Ultimately, gluten sensitive individuals should recover from one accidental “gluten slip” here and there, and keeping some digestive enzymes handy to help cope with such an accident is not a bad idea.  But do keep in mind that repeated offenses, even the most minute, will damage your body and prevent it from healing.  Enzymes help treat the symptoms, but only complete avoidance of gluten can treat the disease.

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    Apparently according to an Internet search for gluten free alcohol, some cheaper tequilas or "mixto" may have gluten ingredients mixed in. Jos is ok.

    This is an Internet rumor that has been circulating for at least 20 years, with absolutely nothing ever posted to back it up.

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    I came here via researching anti-inflammatory (systemic) use for proteolytic enzymes. Although they can be the same as digestive ones which, for example, get taken with meals, these are ingested away from meals; get absorbed into blood stream and act on 'inappropriate" protein molecules (I don't know why/how they distinguish between self and non-self. I wonder whether they may serve a purpose for mistaken gluten ingestion for[non-bowel affected] gluten intolerants).

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    My son was diagnosed with celiac when he was 13. He is now 18 and has always stuck to his gluten free diet. However, today he accidentally ate gluten. Not just a small amount, but a very very large amount. An entire half of a 16' pizza! That was at 6:30 pm. He threw up at 8:30 pm then 9:30pm then 10:20 and now again at 10:54.

    I have been searching the internet for hours (while caring for him) trying to find out how serious it is to be glutened this badly.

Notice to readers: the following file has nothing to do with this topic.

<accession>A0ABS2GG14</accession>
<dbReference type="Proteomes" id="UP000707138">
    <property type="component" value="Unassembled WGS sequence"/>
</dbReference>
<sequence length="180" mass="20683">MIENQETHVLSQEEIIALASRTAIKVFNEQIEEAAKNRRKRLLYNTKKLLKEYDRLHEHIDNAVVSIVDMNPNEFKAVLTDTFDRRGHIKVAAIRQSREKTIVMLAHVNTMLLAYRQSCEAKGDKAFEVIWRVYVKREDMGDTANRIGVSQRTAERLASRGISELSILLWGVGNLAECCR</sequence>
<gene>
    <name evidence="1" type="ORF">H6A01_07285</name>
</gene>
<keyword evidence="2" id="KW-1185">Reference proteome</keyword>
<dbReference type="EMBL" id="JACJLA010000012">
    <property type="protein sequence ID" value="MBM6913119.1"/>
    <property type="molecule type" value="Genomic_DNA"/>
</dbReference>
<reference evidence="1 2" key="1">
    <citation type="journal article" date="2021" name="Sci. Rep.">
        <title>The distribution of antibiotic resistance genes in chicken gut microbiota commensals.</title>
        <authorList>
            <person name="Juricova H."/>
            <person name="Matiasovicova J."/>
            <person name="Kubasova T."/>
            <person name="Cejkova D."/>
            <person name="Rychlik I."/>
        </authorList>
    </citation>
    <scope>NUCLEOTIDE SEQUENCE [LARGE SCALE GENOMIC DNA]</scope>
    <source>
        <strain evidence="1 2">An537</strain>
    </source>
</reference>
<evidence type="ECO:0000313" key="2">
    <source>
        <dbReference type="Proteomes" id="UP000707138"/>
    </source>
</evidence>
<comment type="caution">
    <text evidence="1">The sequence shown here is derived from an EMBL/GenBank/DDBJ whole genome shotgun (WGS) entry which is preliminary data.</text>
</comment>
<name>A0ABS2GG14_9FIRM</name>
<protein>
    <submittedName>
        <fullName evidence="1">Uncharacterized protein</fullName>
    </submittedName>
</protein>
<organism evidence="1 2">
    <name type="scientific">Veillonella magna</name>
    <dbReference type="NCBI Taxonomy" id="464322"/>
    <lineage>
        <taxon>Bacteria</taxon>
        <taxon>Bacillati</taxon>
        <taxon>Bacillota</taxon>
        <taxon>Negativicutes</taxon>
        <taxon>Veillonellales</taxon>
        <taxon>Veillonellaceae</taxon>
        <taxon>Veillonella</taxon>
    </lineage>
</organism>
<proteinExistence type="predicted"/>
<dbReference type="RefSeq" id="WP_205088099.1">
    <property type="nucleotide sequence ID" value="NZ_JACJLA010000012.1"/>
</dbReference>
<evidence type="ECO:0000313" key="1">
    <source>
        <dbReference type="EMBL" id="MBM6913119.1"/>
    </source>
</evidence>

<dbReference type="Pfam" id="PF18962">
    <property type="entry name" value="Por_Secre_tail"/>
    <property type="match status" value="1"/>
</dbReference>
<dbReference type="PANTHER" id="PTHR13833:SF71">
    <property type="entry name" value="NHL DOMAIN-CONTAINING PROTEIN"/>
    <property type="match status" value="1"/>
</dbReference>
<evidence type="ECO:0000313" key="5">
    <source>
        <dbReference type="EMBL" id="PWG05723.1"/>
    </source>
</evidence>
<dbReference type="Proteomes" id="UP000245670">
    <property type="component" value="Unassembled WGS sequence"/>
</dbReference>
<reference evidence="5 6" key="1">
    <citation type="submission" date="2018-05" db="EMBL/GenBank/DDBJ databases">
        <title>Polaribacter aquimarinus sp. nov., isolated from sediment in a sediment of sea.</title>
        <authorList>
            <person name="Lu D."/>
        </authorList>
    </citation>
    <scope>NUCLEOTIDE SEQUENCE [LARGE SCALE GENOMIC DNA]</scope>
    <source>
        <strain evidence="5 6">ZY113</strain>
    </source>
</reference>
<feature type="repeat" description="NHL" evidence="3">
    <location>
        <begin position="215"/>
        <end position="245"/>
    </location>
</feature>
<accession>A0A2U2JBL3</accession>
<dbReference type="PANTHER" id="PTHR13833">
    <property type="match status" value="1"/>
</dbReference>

I have the same issue whenever I accidentally eat something with wheat. It usually seems to start about 2 hours after eating, and depending on the amount of gluten can go for hours. At Christmas, my uncle changed his recipe and added a tablespoon of flour to his HUGE batch of casserole. That small amount DID make me sick. However, since it was a smaller amount, it was only one round of throwing up. I've had attacks that have lasted up to 10 hours before. As of now, I haven't found a way to stop it from happening, but here are some tips to shorten the agony:

    1.) If you think you have eaten gluten, drink a lot of water. Along with hydrating you, it reduces the amount of damage it does to your throat.

    2.) Once it starts, DON'T DRINK WATER. Don't eat or drink anything. If you think you're getting better, you're not. Take a nap/rest for a few hours without getting sick before trying to eat something. Some times, a few hours later my stomach is completely better and I'm asking for barbeque.

    3.) This is your own choice... staying really still will keep you from puking. However, I don't do this anymore, because I think it just prolongs the attack. The best way to get it to stop is just to move every once in a while, and hopefully get VERY sick in a short period.